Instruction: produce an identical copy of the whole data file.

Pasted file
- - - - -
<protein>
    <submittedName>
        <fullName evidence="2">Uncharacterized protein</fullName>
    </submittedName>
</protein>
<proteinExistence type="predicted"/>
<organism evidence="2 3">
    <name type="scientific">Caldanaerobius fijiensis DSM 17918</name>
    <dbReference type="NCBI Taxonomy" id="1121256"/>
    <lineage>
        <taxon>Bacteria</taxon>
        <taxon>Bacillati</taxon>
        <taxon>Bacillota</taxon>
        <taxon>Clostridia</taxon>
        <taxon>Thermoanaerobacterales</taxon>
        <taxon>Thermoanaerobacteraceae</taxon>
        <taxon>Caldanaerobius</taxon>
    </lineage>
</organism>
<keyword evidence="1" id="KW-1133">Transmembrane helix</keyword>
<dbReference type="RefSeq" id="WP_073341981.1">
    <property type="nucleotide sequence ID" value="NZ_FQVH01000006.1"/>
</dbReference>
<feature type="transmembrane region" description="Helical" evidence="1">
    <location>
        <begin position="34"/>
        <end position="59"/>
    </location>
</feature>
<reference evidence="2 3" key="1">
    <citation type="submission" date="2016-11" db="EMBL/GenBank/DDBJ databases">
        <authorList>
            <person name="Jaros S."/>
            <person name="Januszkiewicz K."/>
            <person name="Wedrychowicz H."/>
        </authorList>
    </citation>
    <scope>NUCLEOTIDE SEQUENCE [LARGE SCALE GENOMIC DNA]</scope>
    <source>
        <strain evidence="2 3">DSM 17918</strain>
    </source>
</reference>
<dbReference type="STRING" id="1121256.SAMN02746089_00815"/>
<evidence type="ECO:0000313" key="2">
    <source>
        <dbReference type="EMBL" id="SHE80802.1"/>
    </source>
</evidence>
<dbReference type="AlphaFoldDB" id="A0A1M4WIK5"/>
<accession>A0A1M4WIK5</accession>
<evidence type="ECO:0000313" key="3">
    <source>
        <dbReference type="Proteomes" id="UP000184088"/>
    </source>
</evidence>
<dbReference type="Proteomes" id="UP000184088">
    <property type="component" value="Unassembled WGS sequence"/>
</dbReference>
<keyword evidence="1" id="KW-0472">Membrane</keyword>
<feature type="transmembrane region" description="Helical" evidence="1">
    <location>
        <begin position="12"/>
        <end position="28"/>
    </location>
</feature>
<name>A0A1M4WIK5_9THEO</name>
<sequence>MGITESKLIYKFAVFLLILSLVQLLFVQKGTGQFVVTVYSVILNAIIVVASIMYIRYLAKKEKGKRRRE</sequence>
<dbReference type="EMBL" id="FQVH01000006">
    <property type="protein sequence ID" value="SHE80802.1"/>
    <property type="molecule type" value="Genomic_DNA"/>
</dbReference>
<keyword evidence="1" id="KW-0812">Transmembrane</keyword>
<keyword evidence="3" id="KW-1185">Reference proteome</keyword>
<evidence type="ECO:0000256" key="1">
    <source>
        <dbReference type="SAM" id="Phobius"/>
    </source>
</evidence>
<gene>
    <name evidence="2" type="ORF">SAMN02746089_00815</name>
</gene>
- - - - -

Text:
<protein>
    <submittedName>
        <fullName evidence="2">Uncharacterized protein</fullName>
    </submittedName>
</protein>
<proteinExistence type="predicted"/>
<organism evidence="2 3">
    <name type="scientific">Caldanaerobius fijiensis DSM 17918</name>
    <dbReference type="NCBI Taxonomy" id="1121256"/>
    <lineage>
        <taxon>Bacteria</taxon>
        <taxon>Bacillati</taxon>
        <taxon>Bacillota</taxon>
        <taxon>Clostridia</taxon>
        <taxon>Thermoanaerobacterales</taxon>
        <taxon>Thermoanaerobacteraceae</taxon>
        <taxon>Caldanaerobius</taxon>
    </lineage>
</organism>
<keyword evidence="1" id="KW-1133">Transmembrane helix</keyword>
<dbReference type="RefSeq" id="WP_073341981.1">
    <property type="nucleotide sequence ID" value="NZ_FQVH01000006.1"/>
</dbReference>
<feature type="transmembrane region" description="Helical" evidence="1">
    <location>
        <begin position="34"/>
        <end position="59"/>
    </location>
</feature>
<reference evidence="2 3" key="1">
    <citation type="submission" date="2016-11" db="EMBL/GenBank/DDBJ databases">
        <authorList>
            <person name="Jaros S."/>
            <person name="Januszkiewicz K."/>
            <person name="Wedrychowicz H."/>
        </authorList>
    </citation>
    <scope>NUCLEOTIDE SEQUENCE [LARGE SCALE GENOMIC DNA]</scope>
    <source>
        <strain evidence="2 3">DSM 17918</strain>
    </source>
</reference>
<dbReference type="STRING" id="1121256.SAMN02746089_00815"/>
<evidence type="ECO:0000313" key="2">
    <source>
        <dbReference type="EMBL" id="SHE80802.1"/>
    </source>
</evidence>
<dbReference type="AlphaFoldDB" id="A0A1M4WIK5"/>
<accession>A0A1M4WIK5</accession>
<evidence type="ECO:0000313" key="3">
    <source>
        <dbReference type="Proteomes" id="UP000184088"/>
    </source>
</evidence>
<dbReference type="Proteomes" id="UP000184088">
    <property type="component" value="Unassembled WGS sequence"/>
</dbReference>
<keyword evidence="1" id="KW-0472">Membrane</keyword>
<feature type="transmembrane region" description="Helical" evidence="1">
    <location>
        <begin position="12"/>
        <end position="28"/>
    </location>
</feature>
<name>A0A1M4WIK5_9THEO</name>
<sequence>MGITESKLIYKFAVFLLILSLVQLLFVQKGTGQFVVTVYSVILNAIIVVASIMYIRYLAKKEKGKRRRE</sequence>
<dbReference type="EMBL" id="FQVH01000006">
    <property type="protein sequence ID" value="SHE80802.1"/>
    <property type="molecule type" value="Genomic_DNA"/>
</dbReference>
<keyword evidence="1" id="KW-0812">Transmembrane</keyword>
<keyword evidence="3" id="KW-1185">Reference proteome</keyword>
<evidence type="ECO:0000256" key="1">
    <source>
        <dbReference type="SAM" id="Phobius"/>
    </source>
</evidence>
<gene>
    <name evidence="2" type="ORF">SAMN02746089_00815</name>
</gene>